On Friday afternoon, residents in the town of Mayflower, Arkansas were forced to evacuate their homes when an Exxon-Mobil pipeline ruptured. The spill also closed down sections of Highway 365 and Interstate 40. Officials are concerned that the spill may reach Lake Conway.
The burst pipe is part of the Pegasus network of pipelines that connects the tar sands along the Gulf of Mexico to Houston, Texas refineries.
The pipeline has been shut down, however, thousands of gallons of crude oil has flooded residential streets, causing health hazards from the fumes and a serious fire danger.
Exxon-Mobil has a crew investigating the spill and the company has released a statement that says in part, “We are working with emergency responders and local authorities to respond to the incident and are establishing an information line for community support. We regret that this incident has occurred and we apologize for any disruption or inconvenience this has caused.”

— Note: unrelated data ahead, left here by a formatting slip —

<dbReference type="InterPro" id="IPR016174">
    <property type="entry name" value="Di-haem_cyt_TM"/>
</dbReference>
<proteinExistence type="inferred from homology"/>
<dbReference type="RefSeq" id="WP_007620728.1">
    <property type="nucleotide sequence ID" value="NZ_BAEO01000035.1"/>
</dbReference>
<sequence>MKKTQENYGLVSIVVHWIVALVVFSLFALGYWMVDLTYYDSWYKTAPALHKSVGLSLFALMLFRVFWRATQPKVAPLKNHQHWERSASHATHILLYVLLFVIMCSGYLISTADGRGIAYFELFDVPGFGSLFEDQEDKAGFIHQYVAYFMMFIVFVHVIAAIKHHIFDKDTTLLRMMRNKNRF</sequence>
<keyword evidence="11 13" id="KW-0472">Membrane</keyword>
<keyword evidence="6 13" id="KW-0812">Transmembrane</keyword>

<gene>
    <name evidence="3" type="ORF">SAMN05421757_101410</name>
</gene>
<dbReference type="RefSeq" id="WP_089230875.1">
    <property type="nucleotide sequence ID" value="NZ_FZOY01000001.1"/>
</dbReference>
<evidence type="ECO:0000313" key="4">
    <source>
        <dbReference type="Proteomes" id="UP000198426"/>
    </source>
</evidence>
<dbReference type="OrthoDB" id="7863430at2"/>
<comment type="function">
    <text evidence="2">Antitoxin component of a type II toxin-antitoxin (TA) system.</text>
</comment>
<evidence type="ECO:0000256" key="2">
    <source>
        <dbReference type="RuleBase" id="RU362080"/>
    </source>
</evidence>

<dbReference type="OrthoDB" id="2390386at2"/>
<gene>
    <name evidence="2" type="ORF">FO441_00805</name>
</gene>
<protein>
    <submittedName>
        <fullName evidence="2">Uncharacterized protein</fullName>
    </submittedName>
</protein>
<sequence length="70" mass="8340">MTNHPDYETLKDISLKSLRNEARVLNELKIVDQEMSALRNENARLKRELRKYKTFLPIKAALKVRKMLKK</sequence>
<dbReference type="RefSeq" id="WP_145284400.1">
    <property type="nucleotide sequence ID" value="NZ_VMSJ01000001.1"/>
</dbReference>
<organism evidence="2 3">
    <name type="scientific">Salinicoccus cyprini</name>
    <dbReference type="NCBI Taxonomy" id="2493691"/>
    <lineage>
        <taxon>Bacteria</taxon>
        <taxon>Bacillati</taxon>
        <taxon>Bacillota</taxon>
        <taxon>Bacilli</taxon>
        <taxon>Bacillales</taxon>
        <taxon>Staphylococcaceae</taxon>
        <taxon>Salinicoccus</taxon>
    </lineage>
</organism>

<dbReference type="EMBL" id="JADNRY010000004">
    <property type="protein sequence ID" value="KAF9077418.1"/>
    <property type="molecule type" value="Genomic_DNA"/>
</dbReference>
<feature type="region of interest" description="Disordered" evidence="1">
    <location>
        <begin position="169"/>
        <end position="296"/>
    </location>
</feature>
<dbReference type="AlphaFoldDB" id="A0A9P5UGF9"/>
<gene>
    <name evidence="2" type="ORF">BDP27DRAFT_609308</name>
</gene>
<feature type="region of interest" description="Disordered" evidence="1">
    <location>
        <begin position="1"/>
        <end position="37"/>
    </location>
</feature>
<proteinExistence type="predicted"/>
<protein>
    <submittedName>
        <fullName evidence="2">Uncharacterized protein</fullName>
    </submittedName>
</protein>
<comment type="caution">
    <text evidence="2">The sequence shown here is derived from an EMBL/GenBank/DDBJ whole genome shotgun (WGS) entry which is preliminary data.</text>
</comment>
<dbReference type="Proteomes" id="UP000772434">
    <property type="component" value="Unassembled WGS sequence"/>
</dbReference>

The local television station KATV was told by the Arkansas Oil and Gas Commission that Pegasus is an interstate pipeline, and as such, has no local control, oversight or inspection. Only federal officials from the Pipeline and Hazard Material Safety Administration are authorized to inspect and maintain the pipeline.
Now picture this: The Keystone Pipeline is completed and running through the heart of the country’s farm region. And then there is a rupture. What else needs to be said?